Seven Worlds, One Planet is a documentary series from the BBC Natural History Unit. The seven-part series, in which each episode focuses on one continent, debuted on 27 October 2019 and is narrated and presented by naturalist Sir David Attenborough. Over 1,500 people worked on the series, which was filmed over 1,794 days, with 92 shoots across 41 different countries. (wiki)
One Strange Rock is an American television documentary series, produced by Nutopia in conjunction with Darren Aronofsky, which premiered on National Geographic on March 26, 2018. On July 25, 2018, National Geographic renewed the series for a second season, which is set to premiere sometime in 2019.
One Strange Rock tells the story of how life survives and thrives on planet Earth, as told by eight astronauts from their unique perspective of being away from Earth (for about 1000 days). Hosted by actor Will Smith, One Strange Rock features contributions from astronauts Chris Hadfield, Nicole Stott, Jeffrey A. Hoffman, Mae Jemison, Leland Melvin, Mike Massimino, Jerry Linenger, and Peggy Whitson. (wiki)
Our Planet is a British nature documentary series made for Netflix. The series is narrated by David Attenborough and produced by Silverback Films, led by Alastair Fothergill and Keith Scholey, who also created BBC documentary series Planet Earth, Frozen Planet and The Blue Planet, in collaboration with the conservation charity World Wildlife Fund (WWF).
The series addresses issues of conservation while featuring these disparate animals in their respective home regions, and has been noted for its greater focus on humans’ impact on the environment than traditional nature documentaries; centering around how climate change impacts all living creatures. It marked the first nature documentary Netflix has ever made. All episodes were released on 5 April 2019. A behind the scenes documentary was released onto Netflix on 2 August 2019.
“Large temptations will emanate from these machine-animals, produced by people themselves, and it will be the task of a spiritual science that explores the cosmos to ensure all these temptations do not exert any damaging influence on human beings.” —Rudolf Steiner
In an increasingly digitized world, where both work and play are more and more taking place online and via screens, Rudolf Steiner’s dramatic statements from 1917 appear prophetic. Speaking of “intelligent machines” that would appear in the future, Steiner presents a broad context that illustrates the multitude of challenges human beings will face. If humanity and the Earth are to continue to evolve together with the cosmos, and not be cut off from it entirely, we will need to work consciously and spiritually to create a counterweight to such phenomena.
In the lectures gathered here, edited with commentary and notes by Andreas Neider, Rudolf Steiner addresses a topic that he was never to speak of again–the secret of the geographical, or ahrimanic, Doppelganger. The human nervous system houses an entity that does not belong to its constitution, he states. This is an ahrimanic being that enters the body shortly before birth and leaves at death, providing the basis for all electrical currents needed to process and coordinate sensory perceptions and react to them.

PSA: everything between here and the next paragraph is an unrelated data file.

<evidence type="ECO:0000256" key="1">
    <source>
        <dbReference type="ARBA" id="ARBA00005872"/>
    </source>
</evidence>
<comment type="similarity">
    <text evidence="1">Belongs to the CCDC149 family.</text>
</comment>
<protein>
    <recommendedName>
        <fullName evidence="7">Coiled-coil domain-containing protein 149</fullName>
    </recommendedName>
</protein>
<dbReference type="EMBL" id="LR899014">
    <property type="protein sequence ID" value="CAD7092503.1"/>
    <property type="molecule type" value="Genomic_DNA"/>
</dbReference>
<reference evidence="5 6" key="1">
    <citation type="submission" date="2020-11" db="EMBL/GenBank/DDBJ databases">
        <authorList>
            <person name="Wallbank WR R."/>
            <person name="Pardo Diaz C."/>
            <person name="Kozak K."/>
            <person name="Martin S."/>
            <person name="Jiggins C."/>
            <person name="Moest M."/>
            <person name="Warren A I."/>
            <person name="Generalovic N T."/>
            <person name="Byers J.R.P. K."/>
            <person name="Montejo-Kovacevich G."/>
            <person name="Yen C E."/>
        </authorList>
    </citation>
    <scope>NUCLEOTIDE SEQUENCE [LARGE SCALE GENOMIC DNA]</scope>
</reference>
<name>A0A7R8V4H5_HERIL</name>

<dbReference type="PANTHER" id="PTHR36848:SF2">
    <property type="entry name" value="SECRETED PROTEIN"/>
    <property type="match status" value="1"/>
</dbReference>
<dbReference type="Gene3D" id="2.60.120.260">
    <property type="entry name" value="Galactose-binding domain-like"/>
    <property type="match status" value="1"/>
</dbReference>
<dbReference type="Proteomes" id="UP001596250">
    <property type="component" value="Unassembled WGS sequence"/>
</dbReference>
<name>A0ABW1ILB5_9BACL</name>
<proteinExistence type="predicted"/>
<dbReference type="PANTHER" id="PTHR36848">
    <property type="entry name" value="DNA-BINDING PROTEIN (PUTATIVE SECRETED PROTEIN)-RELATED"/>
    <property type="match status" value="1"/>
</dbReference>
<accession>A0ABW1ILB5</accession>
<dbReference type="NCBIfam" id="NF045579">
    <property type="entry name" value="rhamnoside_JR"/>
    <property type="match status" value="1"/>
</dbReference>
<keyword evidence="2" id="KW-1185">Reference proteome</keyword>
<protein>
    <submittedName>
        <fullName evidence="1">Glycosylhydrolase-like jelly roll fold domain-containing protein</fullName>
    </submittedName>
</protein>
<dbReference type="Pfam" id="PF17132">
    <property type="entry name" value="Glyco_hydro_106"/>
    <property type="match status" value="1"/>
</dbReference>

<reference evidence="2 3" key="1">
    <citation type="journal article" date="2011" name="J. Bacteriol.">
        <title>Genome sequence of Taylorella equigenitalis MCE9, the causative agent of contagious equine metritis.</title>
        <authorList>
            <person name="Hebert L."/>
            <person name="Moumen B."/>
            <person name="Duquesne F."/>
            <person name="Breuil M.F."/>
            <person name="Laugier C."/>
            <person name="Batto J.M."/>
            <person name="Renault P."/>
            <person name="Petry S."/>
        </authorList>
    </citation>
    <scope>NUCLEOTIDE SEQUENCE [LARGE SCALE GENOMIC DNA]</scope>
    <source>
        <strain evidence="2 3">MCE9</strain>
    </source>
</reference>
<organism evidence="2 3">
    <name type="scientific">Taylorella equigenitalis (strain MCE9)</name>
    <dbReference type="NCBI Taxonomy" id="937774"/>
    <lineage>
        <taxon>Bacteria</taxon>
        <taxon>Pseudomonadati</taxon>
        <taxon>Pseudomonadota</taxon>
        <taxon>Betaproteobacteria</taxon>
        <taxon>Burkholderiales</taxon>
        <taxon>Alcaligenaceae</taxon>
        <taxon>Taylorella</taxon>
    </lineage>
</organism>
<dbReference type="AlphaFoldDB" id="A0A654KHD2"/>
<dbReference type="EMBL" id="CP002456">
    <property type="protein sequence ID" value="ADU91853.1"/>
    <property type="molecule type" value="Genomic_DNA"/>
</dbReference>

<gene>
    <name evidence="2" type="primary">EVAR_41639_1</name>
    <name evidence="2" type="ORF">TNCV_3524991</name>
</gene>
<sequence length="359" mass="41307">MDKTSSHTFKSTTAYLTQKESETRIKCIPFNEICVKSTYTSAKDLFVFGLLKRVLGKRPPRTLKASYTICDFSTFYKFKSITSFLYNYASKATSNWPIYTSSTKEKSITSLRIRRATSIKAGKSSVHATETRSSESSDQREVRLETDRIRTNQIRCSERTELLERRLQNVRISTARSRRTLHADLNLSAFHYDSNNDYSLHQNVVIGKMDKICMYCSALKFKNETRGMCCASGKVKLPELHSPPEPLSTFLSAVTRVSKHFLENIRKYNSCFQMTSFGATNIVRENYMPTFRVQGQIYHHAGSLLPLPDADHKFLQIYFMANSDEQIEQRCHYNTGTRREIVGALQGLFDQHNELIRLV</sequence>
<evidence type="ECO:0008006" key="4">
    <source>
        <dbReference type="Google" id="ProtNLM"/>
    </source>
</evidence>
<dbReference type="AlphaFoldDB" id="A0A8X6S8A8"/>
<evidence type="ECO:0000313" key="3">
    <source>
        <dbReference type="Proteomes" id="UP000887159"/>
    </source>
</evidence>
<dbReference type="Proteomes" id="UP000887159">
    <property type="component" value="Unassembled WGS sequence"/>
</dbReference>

Based on his spiritual research, Steiner discusses this Doppelganger, or double, in the wider context of historic occult events relating to spirits of darkness. Specific brotherhoods seek to keep such knowledge to themselves to exert power and spread materialism. But this knowledge is critical, says Steiner, if the geographical Doppelganger and its challenges are to be understood.
Helloween “-Walls Of Jericho” full album / judas / guardians
“Achilles, Agony and Ecstasy in Eight Parts” is the longest (28 minutes and 38 seconds) and most complex Manowar song, and probably an anticipation of a concept album that was never accomplished. Because of its Homeric content, “Achilles, Agony and Ecstasy in Eight Parts” has recently attracted the attention of a group of scholars at Bologna University in Italy. Mrs. Eleonora Cavallini, Professor in Classics, has written about this song:
“Joey DeMaio’s lyrics imply a careful and scrupulous reading of the Iliad. The songwriter has focused his attention essentially on the crucial fight between Hector and Achilles, has paraphrased some passages of the poem adapting them to the melodic structure with a certain fluency and partly reinterpreting them, but never altering or upsetting Homer’s storyline. The purpose of the lyrics (and of the music as well) is to evoke some characteristic Homeric sceneries: the raging storm of the battle, the barbaric, ferocious exultance of the winner, the grief and anguish of the warrior who feels death impending over him. The whole action hinges upon Hector and Achilles, who are represented as specular characters, divided by an irreducible hatred and yet destined to share a similar destiny. Both are caught in the moment of the greatest exaltation, as they savagely rejoice for the blood of their killed enemies, but also in the one of the extreme pain, when the daemon of war finally pounces on them. Furthermore, differently than in the irreverent and iconoclastic movie Troy, in “Achilles, Agony and Ecstasy in Eight Parts”, the divine is a constant and ineluctable presence, determining human destinies with inscrutable and steely will, and, despite the generic reference to ‘the gods’, the real master of human lives is Zeus, the only God to whom both Hector and Achilles address their prayers
“As in the 16th century Tupinambá bellicosociological cannibalism as well as in the Araweté funerary cannibalism, the crucial question is “What is it that is eaten?”. Because it is neither the objectified body nor the subject of the enemy that is being eaten, but the enemy’s point of view.”